Chepstow – St Mary’s church

History

Church of St. Mary in Chepstow was founded in 1075 as a temple of the Benedictine priory, funded by William Fitz Osbern and his son Roger de Breteuil, the second Earl of Hereford. As Chepstow developed as a market settlement and port around the castle, the nave of the temple began to be used as a parish church. The priory was successfully developed throughout the Middle Ages, flourishing until the dissolution of the order in 1536. Most of the priory buildings, as well as the choir of the church and the cloisters were demolished. Another disaster came in 1701, when the central tower collapsed during the storm, destroying the transepts. During reconstruction, instead of recreating the original appearance, it was decided to build a low tower on the west side of the nave. Even larger changes in the medieval building took place in the 19th century. The aisles were then removed and the eastern part and the transepts were rebuilt. Further work, partly aimed at restoring the Norman character of the nave, began in 1890, but it was discontinued and abandoned in 1913.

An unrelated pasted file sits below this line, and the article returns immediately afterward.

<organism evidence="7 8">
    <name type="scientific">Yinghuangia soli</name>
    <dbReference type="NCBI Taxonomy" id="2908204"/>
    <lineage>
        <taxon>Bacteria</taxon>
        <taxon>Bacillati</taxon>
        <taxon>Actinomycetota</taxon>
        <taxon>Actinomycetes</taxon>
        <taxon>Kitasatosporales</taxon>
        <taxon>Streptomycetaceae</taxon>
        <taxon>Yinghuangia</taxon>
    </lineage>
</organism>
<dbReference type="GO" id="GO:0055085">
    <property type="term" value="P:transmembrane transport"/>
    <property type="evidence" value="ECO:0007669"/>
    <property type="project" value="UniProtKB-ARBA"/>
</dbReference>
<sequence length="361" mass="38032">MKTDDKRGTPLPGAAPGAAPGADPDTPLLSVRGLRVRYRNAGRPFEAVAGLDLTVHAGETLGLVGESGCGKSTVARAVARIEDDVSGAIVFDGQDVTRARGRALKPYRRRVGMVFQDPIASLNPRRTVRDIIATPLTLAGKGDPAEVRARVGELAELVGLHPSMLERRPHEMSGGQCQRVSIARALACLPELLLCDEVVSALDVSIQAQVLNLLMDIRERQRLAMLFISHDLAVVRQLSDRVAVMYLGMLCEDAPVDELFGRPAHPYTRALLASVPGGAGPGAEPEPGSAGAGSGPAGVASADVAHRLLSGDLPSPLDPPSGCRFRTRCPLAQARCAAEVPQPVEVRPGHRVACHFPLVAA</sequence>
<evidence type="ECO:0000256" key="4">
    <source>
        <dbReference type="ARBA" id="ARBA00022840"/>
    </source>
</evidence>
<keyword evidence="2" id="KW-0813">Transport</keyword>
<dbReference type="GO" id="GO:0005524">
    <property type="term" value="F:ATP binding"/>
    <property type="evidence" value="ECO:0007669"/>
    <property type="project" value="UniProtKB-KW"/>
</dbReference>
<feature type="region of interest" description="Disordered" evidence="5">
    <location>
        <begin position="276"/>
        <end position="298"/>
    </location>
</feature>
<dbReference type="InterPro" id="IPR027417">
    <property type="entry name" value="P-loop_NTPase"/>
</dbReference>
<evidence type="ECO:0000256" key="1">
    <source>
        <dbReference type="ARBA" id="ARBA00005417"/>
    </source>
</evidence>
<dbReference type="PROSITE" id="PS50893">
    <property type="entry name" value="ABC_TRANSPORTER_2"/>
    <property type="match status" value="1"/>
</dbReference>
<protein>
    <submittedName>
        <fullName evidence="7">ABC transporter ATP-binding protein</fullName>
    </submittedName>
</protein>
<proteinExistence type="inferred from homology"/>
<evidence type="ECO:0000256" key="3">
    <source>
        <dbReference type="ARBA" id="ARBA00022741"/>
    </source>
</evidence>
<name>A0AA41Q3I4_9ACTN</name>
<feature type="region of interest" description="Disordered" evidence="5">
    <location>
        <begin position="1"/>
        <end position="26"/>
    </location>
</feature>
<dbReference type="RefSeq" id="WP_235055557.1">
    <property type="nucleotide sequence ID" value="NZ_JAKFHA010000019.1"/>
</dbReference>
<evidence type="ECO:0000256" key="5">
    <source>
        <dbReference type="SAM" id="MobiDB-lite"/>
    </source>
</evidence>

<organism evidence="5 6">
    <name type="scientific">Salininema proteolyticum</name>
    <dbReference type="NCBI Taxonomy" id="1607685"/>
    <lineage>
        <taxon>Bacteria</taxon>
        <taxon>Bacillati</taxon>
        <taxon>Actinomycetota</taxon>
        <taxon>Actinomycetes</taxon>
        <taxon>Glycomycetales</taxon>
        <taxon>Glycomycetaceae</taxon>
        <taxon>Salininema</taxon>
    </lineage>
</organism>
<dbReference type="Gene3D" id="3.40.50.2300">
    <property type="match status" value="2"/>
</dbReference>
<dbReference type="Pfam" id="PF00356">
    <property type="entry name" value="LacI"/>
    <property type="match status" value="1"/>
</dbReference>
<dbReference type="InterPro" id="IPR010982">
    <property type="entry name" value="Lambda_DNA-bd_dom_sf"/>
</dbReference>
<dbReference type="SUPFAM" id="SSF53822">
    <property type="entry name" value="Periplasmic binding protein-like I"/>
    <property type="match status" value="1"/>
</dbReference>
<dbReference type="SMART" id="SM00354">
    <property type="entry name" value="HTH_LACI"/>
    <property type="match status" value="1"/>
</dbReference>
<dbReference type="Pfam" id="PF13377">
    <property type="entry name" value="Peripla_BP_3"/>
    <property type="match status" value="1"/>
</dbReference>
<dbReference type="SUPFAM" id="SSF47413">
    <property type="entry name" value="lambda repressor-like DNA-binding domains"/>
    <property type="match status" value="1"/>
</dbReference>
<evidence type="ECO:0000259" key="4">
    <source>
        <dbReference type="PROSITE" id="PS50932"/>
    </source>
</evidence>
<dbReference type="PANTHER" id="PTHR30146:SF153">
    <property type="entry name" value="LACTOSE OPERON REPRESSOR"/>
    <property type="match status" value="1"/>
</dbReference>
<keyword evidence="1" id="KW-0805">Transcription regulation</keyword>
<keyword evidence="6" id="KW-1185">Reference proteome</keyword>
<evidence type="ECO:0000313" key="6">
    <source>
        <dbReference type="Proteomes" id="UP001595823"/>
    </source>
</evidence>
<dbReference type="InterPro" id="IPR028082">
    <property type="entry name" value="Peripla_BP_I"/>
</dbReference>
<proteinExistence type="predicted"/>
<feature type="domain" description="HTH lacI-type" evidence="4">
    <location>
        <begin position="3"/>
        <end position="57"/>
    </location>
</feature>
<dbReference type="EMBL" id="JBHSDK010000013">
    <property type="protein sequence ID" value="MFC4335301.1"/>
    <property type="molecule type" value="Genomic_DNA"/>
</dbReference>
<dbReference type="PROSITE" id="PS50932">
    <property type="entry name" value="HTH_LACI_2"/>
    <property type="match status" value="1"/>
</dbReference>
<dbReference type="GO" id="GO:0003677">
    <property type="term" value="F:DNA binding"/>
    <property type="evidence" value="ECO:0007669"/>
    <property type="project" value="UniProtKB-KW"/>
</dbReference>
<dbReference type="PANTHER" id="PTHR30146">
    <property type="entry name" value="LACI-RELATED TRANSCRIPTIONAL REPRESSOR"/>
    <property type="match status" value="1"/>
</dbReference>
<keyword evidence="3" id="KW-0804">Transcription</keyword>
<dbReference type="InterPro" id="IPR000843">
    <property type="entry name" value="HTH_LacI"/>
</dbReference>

Architecture

The original priory church was built of local yellow sandstone. It had a long, vaulted, six-span nave and a richly decorated romanesque, western entrance portal from the beginning of the 12th century. In the period from the thirteenth to the beginning of the sixteenth century, the building grew into a three-nave basilica with two transepts, eastern chancel and a centrally located tower at the intersection of the naves.

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bibliography:
Wooding J., Yates N., A Guide to the churches and chapels of Wales, Cardiff 2011.
Website wikipedia.org, Priory Church of St Mary, Chepstow.